The part I really want to focus on is stuck right in the middle there: "Glorifying God while chasing my dream." Athletes, singers and actors talk about God sometimes, mostly when winning awards or giving interviews. They thank God for the talent He has given them, which I appreciate. But in their normal day-to-day activities, they completely forget about Him. But Michael Schlact is not like that. He has Phillipians 4:13 on his glove. (I can do all things through Christ which strengtheneth me.) He has basically been without a job from last October until this March. That's 5 months without knowing where he would end up and what he would be doing this baseball season. But instead of lashing out and being publicly depressed (I can't speak as to how he was in private), he tweets things like this: "Never think that God’s delays are God’s denials. Hold on; hold fast; hold out. Patience is genius."(George-Louis Leclerc de Buffon) And this: "Trust God with all your heart and lean not on your own understanding; in all your ways submit to Him and He will make your paths straight." (Proverbs 3:5)
I greatly appreciate the fact that he references God and trusts in Him, but I'm sure that there are some out there who are turned off by it. I appreciate the courage and the boldness that it takes to be so open about his faith, but I believe that the overall lesson is not just that he has faith. It's that he is able to put it in action and that he is able to keep a positive attitude throughout a difficult time. This is an area in which anyone can grow, regardless of religious or non-religious preference.
This is his response to the Ranger organization, who declined to re-sign him after 6 years (a string of tweets): "Rangers fans, as of now, I'm not returning back to the Texas org. I am forever thankful for all the opportunities they gave me. The Rangers drafted me and gave me lots of opportunities. I am forever grateful for that. I wish them the best of luck in the future. As you've seen, careers come full circle though. (Colby Lewis) So, there are DEFINITELY no hard feelings. Thoroughly enjoyed my time there." He's obviously a classy guy.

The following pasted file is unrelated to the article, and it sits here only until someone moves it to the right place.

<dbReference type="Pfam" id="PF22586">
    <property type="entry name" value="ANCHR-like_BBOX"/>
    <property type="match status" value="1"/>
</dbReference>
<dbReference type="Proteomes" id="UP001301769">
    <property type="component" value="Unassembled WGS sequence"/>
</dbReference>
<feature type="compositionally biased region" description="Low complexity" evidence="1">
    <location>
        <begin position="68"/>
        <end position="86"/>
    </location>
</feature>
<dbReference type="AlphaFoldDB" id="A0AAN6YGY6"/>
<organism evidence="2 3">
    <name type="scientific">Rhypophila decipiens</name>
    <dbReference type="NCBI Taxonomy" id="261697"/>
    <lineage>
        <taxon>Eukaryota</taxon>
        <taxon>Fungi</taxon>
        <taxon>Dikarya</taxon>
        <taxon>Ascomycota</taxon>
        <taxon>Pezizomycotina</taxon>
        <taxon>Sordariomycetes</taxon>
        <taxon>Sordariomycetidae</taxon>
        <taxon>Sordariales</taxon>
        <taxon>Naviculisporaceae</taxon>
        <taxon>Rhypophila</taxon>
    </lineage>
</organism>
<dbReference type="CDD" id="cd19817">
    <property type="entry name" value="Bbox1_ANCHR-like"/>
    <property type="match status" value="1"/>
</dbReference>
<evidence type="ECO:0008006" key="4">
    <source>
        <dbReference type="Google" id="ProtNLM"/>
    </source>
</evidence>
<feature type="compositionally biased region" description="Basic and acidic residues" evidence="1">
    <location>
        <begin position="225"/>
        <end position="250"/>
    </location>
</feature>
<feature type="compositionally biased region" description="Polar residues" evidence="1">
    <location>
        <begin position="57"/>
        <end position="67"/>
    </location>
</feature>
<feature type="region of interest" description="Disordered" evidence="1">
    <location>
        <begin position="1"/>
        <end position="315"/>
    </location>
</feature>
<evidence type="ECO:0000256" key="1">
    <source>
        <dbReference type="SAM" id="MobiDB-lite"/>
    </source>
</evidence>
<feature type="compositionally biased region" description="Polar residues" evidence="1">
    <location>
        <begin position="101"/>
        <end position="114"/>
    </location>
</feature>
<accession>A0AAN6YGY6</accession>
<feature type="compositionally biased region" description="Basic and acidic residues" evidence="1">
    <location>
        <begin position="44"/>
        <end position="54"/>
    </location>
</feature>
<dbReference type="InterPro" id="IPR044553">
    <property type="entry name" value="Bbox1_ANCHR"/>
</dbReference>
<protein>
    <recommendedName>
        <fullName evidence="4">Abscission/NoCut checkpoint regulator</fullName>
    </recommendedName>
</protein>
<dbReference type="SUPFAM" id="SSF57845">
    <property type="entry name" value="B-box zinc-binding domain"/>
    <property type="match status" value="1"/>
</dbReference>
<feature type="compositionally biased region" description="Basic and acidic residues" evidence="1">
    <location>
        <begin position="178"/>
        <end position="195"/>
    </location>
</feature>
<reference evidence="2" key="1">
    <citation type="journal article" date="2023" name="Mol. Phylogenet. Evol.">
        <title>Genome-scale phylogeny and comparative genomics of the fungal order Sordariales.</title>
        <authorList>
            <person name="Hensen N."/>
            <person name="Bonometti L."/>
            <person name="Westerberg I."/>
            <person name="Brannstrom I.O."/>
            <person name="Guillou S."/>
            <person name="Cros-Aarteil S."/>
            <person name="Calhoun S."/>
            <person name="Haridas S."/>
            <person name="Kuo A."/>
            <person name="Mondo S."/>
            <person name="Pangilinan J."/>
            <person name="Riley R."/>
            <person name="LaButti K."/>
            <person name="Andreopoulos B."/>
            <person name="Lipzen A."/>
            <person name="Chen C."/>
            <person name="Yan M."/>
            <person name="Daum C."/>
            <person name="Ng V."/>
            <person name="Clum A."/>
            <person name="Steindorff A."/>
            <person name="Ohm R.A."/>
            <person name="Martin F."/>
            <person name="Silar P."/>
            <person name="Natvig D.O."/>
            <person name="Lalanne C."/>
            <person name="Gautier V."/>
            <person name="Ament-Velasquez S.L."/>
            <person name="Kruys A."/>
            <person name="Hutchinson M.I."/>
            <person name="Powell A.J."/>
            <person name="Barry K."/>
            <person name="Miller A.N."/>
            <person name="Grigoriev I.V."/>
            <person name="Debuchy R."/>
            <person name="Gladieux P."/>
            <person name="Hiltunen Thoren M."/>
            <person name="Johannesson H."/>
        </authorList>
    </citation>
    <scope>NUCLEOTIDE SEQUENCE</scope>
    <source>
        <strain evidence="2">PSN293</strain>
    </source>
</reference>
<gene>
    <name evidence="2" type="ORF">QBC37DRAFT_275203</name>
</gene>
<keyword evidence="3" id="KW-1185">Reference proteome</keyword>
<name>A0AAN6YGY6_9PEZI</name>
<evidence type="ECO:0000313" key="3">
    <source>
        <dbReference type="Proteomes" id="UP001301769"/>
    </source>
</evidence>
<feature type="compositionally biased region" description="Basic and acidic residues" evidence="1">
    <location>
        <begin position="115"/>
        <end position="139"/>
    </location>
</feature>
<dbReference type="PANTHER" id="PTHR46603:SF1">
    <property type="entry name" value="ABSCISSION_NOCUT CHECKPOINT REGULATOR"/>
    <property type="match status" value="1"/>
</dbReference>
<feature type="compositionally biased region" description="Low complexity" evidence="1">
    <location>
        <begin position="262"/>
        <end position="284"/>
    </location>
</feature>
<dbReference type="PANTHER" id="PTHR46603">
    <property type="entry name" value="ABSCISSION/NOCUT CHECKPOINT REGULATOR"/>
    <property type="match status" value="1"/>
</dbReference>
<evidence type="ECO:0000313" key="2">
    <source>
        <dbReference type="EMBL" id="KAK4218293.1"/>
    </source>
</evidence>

But what really drove me to write about him is that I have been where he has been. No, I was never a professional baseball player. The farthest I got was casual softball leagues (let me know if you need the best defensive centerfielder you have ever seen play). But I've been in the place where I had no clue where I was going to end up. I went through my senior year in college with a higher cumulative GPA than Schlact's Rookie ball ERA. I interviewed with company after company, only to get that wonderful e-mail that always begins with "Dear Candidate: While we are impressed with your skills and qualifications, we have chosen another candidate for this position...." And it hurt. And I can't say I handled every missed opportunity with as much class as Schlact did. I was not on Twitter at the time, but if I had been, my feed would be as depressing as a teenage girl whose parents just grounded her before a Justin Bieber concert. I ended up graduating college with a degree in Chemical Engineering...and moving back into my parents' house. Eventually, I was able to get a job and I'm thankful for that opportunity. But I severely dislike the feeling of the unknown. I don't like to be in limbo. And when I am, I freak out. But just by following Michael Schlact on Twitter, I have seen a glimpse into the life of someone who did not let his surroundings define him.
Maybe Jim Bouton was partially right in "Ball Four." Maybe there are some players who are great athletes but not very nice people. Maybe they have extremely skewed views. Maybe they kick puppies. But I refuse to believe that all athletes are this way, and I believe that I have found at least one of the exceptions to the rule in Michael Schlact, the insanely tall former AA pitcher who just really likes to tweet.
I've never met Michael Schlact and I may never meet him in my life. If I'm ever in Waldorf, Maryland and he's still pitching for the Blue Crabs, I'll go to a game. But even though I may never physically be in the same place as Michael Schlact, that won't stop me from looking up to him.